A Special Drawing Right (SDR) is the monetary unit of the reserve assets of the International Monetary Fund (IMF). The unit was created in 1969 in support of the Bretton Woods system of fixed exchange rates to alleviate the shortage of U.S. dollar and gold reserves in the expansion of international trade. The SDR unit is defined as a weighted sum of contributions of four major currencies, reevaluated and adjusted every five years, and computed daily in terms of equivalent United States dollars. Special Drawing Rights are not a currency, but they represent potential claims on the currencies of the IMF members. SDRs obtain their reserve asset power from the commitments of the IMF member states to hold and honor them for payment of balances. The IMF uses SDRs for its monetary unit of account. SDRs are denoted with the ISO 4217 currency code XDR.
Special Drawing Rights are allocated to member states as a low cost alternative to debt financing for building reserves. Such allocations provide an unconditional liquidity for the SDRs. After the collapse of the Bretton Woods agreement in 1973, only one allocation was made until 2009, when a third allocation enlarged the system by a factor of 8 and increased countries' holdings by about 75%. A further special allocation the same year compensated those countries which had joined the fund since 1981. As of September 2009, total SDR allocations amount to SDR 204 billion.
Special Drawing Rights carry an interest rate that is computed weekly by the IMF. It is paid or received quarterly by the members for deviations of their SDR holdings from their SDR allocations.
SDRs are used as a unit of account by the IMF and several other international organizations. A few countries peg their currencies against SDRs, and it is also used to denominate some private international financial instruments. For example, the Warsaw convention, which regulates liability for international carriage of persons, luggage or goods by air, uses SDRs to value the maximum liability of the carrier.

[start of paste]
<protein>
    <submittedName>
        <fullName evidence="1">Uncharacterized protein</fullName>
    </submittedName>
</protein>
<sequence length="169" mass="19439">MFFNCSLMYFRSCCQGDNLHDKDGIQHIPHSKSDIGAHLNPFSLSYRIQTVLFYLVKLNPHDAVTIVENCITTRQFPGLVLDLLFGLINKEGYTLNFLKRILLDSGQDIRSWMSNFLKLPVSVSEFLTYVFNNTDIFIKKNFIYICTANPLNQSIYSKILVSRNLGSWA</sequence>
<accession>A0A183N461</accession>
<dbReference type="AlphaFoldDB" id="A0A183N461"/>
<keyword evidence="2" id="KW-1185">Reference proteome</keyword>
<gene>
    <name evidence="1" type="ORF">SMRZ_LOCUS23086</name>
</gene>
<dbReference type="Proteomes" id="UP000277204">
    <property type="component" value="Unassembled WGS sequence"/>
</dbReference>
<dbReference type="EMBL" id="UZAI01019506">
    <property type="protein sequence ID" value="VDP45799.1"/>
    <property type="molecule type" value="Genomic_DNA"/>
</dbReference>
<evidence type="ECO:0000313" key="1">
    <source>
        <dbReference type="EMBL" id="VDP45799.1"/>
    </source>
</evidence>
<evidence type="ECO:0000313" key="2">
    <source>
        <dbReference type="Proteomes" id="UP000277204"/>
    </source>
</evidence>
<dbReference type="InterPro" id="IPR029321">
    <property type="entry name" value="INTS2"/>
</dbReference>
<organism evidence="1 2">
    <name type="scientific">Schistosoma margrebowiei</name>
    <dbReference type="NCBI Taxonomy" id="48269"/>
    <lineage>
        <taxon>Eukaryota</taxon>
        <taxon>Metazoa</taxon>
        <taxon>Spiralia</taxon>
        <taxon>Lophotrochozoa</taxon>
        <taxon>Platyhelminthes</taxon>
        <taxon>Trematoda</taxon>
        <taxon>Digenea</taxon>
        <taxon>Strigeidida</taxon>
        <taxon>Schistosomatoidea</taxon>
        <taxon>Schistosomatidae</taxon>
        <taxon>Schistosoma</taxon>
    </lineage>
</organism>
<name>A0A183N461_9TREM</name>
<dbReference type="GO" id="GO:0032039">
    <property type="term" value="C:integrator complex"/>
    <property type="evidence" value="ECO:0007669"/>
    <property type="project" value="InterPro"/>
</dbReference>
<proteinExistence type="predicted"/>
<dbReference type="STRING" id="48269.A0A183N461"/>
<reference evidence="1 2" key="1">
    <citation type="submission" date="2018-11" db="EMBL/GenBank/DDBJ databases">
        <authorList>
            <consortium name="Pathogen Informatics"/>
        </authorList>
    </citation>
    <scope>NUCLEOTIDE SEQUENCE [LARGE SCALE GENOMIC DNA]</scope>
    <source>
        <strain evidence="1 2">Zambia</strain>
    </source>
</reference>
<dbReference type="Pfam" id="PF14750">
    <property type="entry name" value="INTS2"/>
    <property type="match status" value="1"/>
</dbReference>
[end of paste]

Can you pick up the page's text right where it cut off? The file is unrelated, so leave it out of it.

In the eurozone, the euro is displacing the SDR as a basis to set values of various currencies, including Latvian lats. This is a result of the ERM II convergence criteria which now apply to states entering the European Union.
SDRs were originally created to replace gold and silver in large international transactions and provide a cost-free alternative to member states for building reserves. Under the Bretton Woods system, the reserves of gold and U.S. dollars proved too limited to support the growth of international trade and exchange. Thus SDRs are credits that nations with balance of trade surpluses can draw upon from nations with deficits.
It has also been suggested that having holders of US dollars convert those dollars into SDRs would allow diversification away from the dollar without accelerating the decline of the value of the dollar.
When Special Drawing Rights were created in 1969, when the Bretton Woods system was still operational, one SDR was defined as the value of 0.888671 grams of gold, the same as the U.S. dollar. The SDR retained this value, however, even as the U.S. dollar devalued in 1971, 1972, and 1973, by the last of which the dollar was worth SDR 0.828948. Effective July 1, 1974, after the breakdown of the fixed exchange rate system, SDRs were defined in terms of a basket of major currencies used in international trade and finance.
Due to varying exchange rates, the relative value of each currency varies continuously and thus the SDR value fluctuates. The IMF fixes the value of one SDR in terms of United States dollars daily, based on the exchange rates of the base currencies, as quoted at noon at the London market. If the London market is closed, New York market rates are used, and if both markets are closed, European Central Bank reference rates are used. The latest U.S. dollar valuation of the SDR is available from the International Monetary Fund web site.